How Much Could You Make?
Collectors of sports memorabilia are willing to pay staggering prices for their next big purchase. Over the years, certain pieces of baseball memorabilia have sold for unbelievable amounts:
- James Naismith’s rules of basketball, from 1891, sold at auction for $4.338 million
- Babe Ruth’s first Yankee Stadium home-run bat, from 1923, managed to secure a price of $1.265 million
- Mark McGwire’s 70thhome-run ball sold for $3 million
- Another piece of Babe Ruth memorabilia – his 1920 jersey – earned $4.415 million
As you can see, the biggest, most sought-after pieces of sports memorabilia can certainly attract plenty of attention from wealthy collectors. It’s also interesting that so many of the highest-priced items are from the world of baseball, a sport tied so intrinsically to American culture.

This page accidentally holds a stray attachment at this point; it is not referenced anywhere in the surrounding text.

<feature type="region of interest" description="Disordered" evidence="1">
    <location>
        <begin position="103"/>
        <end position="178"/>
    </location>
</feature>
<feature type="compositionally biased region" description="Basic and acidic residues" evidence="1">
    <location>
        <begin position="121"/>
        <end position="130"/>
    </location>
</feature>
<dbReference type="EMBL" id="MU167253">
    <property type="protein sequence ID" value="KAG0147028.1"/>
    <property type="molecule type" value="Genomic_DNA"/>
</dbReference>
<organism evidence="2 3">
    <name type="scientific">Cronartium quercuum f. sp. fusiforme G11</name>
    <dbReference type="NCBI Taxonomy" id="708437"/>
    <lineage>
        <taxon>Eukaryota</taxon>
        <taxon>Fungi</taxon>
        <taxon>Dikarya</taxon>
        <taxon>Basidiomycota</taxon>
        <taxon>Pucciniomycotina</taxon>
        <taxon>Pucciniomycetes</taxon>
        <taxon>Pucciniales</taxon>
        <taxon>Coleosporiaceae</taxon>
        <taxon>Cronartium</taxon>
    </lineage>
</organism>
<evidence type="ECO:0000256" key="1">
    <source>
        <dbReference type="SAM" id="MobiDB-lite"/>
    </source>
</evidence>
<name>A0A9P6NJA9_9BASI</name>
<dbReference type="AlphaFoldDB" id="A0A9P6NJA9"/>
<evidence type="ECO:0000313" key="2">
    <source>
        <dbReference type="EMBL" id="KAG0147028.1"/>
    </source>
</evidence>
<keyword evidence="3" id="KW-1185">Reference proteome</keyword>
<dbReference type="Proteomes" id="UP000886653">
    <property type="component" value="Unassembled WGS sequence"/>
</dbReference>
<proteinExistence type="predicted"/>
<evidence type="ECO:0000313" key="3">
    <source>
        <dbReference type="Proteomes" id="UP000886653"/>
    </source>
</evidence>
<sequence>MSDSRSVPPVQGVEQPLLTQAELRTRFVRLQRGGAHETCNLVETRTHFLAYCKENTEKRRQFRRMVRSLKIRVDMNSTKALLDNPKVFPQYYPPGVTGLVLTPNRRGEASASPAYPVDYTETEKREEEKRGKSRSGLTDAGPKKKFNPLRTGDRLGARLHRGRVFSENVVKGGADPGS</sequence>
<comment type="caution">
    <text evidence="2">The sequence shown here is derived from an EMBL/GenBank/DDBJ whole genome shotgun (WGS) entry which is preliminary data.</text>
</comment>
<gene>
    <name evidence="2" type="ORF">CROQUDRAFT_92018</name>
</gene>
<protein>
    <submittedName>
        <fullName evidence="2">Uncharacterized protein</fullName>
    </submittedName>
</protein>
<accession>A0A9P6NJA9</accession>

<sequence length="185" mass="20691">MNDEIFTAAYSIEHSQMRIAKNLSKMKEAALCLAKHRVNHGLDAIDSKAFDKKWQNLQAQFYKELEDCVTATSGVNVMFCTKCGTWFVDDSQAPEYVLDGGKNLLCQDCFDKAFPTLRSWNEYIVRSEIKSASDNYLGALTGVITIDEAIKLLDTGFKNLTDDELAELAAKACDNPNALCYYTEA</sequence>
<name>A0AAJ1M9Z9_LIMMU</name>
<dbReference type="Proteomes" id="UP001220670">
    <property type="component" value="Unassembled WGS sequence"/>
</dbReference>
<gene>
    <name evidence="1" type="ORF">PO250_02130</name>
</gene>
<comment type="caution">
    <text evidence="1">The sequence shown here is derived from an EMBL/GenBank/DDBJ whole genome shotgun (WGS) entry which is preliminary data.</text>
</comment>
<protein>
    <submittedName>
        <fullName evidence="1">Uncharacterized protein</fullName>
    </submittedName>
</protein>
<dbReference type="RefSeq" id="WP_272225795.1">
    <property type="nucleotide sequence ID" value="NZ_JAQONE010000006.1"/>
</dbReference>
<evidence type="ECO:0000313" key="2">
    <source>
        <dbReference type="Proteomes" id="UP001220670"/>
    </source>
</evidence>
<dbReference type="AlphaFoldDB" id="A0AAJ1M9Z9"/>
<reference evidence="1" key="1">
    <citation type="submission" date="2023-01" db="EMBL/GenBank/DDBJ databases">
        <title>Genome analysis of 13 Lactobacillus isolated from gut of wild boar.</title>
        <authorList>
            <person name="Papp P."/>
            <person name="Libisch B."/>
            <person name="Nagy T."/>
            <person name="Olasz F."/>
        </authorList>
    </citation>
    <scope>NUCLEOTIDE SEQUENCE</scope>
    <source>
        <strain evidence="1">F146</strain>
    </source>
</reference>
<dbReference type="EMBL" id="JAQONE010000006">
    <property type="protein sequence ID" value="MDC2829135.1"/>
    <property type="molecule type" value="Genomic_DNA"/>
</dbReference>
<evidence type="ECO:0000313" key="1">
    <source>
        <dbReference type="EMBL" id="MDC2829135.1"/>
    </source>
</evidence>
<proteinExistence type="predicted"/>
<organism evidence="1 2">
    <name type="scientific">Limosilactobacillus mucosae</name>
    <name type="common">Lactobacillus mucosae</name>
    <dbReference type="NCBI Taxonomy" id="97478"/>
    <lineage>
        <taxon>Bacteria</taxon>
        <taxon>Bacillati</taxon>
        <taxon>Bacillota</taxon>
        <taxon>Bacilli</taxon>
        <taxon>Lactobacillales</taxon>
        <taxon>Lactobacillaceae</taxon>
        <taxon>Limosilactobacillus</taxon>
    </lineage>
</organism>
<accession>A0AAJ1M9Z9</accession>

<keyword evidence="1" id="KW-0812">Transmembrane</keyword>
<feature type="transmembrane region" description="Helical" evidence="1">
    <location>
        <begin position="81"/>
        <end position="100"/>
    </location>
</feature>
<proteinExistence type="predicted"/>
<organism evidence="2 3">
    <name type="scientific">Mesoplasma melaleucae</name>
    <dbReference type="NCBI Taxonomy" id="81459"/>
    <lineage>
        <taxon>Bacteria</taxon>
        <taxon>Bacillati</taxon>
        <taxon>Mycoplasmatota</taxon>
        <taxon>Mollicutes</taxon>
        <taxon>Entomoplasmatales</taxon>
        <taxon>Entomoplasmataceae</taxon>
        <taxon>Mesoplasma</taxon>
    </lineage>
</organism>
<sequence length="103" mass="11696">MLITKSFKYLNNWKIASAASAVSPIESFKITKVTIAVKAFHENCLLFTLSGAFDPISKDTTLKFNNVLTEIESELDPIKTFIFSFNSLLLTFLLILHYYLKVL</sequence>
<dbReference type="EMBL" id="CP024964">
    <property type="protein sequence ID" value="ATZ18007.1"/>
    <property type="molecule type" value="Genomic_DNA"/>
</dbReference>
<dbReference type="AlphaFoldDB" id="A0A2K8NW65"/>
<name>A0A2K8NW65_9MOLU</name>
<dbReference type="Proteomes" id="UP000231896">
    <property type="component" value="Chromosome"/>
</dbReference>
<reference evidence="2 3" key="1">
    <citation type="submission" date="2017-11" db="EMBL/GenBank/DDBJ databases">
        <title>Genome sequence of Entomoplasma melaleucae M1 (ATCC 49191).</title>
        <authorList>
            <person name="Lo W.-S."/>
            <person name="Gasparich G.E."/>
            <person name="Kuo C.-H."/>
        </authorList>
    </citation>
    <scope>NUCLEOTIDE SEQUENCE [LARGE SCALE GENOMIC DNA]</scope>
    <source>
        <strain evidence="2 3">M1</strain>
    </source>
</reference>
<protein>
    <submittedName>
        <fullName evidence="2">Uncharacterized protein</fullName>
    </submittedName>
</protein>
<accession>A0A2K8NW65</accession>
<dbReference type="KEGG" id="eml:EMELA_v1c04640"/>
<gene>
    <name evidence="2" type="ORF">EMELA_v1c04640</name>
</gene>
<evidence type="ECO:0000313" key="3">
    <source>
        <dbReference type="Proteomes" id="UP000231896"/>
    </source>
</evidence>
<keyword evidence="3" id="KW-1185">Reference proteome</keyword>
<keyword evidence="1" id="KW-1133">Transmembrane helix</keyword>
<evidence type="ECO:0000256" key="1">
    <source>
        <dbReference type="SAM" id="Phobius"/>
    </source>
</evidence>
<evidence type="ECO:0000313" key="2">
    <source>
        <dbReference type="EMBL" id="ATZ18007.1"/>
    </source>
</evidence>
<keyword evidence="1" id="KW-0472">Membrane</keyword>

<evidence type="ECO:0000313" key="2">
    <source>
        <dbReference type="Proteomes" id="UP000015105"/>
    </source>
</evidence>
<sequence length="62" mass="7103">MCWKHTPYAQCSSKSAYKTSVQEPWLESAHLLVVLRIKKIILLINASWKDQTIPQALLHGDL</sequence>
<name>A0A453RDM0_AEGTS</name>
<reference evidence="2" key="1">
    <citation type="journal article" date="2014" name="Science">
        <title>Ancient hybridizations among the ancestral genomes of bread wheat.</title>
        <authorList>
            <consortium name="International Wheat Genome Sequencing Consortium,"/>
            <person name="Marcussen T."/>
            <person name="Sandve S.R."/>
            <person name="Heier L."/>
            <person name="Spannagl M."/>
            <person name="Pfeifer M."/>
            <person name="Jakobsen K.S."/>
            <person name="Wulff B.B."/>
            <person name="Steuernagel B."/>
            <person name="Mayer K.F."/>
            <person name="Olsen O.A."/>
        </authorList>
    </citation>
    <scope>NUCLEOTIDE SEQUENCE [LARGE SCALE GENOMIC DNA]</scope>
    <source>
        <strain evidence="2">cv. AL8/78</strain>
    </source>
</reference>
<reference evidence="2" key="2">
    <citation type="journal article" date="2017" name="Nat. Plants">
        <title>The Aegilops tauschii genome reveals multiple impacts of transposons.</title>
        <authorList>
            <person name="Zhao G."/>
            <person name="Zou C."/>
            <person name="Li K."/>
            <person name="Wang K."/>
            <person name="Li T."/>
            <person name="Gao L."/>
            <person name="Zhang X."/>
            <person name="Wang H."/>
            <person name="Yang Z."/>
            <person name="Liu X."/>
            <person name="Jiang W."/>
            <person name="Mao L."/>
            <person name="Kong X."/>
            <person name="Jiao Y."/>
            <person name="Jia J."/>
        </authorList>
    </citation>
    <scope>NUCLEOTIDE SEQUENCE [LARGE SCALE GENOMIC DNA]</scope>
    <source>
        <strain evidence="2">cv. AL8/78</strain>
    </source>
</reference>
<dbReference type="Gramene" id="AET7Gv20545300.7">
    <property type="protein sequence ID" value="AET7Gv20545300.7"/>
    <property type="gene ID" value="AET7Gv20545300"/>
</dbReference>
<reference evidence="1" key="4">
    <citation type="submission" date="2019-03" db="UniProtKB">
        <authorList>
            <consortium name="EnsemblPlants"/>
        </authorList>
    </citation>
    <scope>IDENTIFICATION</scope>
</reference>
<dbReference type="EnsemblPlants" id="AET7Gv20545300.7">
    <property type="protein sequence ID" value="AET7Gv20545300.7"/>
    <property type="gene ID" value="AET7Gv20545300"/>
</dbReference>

While the chances of you finding a rare, highly-valuable item are slim, you never know what might come into your possession. Furthermore, you don’t know which of today’s players will go on to become the next Babe Ruth or the next Michael Jordan – you could well come to own an autographed picture or jersey from your earliest purchases that gains immense value over coming decades.
The important things when collecting sports memorabilia is to have fun and be selective when high prices are involved. If you want to pick up items that speak to your personal interest in a sport, team, or player, go for it! If you’re more focused on buying only those pieces with a high chance of selling for huge profit in the future, do your research first.
The collecting community is thriving, so get involved and start weighing your options!